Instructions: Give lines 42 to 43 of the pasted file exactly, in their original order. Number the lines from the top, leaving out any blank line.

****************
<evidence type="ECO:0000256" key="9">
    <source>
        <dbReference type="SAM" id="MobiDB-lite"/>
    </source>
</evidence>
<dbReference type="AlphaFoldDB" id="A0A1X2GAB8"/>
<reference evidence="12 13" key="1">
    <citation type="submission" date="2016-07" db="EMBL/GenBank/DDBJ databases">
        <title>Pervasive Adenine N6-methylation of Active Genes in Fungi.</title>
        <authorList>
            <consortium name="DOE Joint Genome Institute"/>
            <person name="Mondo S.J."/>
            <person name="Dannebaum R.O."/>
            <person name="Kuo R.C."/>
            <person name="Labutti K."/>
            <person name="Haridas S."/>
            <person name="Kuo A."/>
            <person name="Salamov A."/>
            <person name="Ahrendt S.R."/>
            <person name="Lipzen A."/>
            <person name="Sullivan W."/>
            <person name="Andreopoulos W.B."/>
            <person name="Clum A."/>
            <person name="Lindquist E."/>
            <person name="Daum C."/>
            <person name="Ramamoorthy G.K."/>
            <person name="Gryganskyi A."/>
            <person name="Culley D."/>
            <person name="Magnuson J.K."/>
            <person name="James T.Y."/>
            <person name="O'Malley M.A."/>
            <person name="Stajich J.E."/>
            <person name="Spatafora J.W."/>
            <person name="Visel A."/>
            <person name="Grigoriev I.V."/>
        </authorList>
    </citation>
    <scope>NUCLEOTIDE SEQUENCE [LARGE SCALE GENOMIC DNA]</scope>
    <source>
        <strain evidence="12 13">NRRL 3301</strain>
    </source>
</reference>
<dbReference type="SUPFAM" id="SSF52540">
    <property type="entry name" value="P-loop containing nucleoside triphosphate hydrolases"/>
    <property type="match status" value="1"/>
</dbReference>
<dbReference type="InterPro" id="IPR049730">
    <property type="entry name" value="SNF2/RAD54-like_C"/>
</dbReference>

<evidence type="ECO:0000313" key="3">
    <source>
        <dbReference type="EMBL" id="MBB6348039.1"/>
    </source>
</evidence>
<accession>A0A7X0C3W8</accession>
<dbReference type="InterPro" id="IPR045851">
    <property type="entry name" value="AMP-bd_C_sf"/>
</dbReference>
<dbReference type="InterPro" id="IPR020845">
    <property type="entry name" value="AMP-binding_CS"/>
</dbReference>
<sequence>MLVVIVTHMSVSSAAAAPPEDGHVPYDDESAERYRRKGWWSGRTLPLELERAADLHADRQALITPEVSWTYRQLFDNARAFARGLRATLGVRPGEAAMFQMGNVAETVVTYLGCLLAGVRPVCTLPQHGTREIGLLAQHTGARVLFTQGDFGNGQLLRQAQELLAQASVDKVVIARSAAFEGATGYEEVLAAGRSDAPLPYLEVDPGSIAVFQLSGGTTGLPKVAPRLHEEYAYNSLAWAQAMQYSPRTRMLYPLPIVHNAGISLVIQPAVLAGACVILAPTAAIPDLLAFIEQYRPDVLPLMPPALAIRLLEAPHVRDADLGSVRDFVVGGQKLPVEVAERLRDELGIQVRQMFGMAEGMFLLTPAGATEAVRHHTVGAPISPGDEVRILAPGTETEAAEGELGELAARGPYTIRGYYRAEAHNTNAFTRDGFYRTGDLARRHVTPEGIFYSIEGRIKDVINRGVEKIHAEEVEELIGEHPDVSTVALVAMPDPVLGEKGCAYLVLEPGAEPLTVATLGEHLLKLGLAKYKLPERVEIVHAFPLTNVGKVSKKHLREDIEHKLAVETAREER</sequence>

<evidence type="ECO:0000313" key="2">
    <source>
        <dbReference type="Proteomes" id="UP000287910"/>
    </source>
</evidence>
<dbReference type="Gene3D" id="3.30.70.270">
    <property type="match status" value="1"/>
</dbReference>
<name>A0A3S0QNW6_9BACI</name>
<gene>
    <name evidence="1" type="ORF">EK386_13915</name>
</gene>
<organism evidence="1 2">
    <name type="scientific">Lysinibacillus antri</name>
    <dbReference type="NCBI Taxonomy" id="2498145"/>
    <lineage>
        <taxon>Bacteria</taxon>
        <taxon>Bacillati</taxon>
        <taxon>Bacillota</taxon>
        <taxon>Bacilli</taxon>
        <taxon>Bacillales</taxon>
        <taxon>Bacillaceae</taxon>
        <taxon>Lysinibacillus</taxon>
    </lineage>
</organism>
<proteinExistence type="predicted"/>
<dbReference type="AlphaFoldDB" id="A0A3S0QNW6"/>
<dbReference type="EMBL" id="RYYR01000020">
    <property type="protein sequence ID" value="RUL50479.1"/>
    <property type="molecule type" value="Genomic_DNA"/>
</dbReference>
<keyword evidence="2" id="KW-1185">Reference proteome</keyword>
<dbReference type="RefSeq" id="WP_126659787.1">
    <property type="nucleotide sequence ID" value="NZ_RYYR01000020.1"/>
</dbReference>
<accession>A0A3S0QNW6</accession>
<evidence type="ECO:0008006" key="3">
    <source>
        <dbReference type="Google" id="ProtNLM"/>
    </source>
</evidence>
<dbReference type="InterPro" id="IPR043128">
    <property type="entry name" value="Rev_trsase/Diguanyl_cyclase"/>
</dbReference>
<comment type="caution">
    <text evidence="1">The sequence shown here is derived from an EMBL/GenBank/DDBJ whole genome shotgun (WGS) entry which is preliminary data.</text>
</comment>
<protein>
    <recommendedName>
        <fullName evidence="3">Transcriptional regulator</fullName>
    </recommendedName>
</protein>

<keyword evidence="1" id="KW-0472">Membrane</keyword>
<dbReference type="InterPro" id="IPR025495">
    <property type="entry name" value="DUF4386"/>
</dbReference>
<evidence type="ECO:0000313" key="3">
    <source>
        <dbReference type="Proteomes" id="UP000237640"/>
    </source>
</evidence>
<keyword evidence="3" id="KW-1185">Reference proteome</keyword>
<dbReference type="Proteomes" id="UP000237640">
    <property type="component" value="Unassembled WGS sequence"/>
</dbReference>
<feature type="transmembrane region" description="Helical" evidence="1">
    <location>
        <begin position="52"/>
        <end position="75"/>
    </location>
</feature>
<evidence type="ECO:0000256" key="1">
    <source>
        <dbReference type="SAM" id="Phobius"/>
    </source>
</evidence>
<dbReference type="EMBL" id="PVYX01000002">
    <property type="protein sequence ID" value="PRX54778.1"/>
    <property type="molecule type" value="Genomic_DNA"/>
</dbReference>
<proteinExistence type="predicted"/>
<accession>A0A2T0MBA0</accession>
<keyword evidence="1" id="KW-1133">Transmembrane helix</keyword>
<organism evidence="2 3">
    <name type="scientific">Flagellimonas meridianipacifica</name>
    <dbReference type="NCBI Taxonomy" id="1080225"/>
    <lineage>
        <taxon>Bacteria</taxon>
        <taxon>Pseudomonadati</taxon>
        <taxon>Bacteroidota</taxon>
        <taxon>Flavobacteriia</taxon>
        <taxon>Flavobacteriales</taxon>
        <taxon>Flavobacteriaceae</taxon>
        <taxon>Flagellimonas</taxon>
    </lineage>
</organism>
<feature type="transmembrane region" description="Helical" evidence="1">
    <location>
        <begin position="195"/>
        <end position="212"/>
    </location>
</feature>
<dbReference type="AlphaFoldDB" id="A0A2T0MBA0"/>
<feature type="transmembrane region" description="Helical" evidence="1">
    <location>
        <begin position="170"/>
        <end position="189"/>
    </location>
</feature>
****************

</reference>
<dbReference type="SUPFAM" id="SSF52540">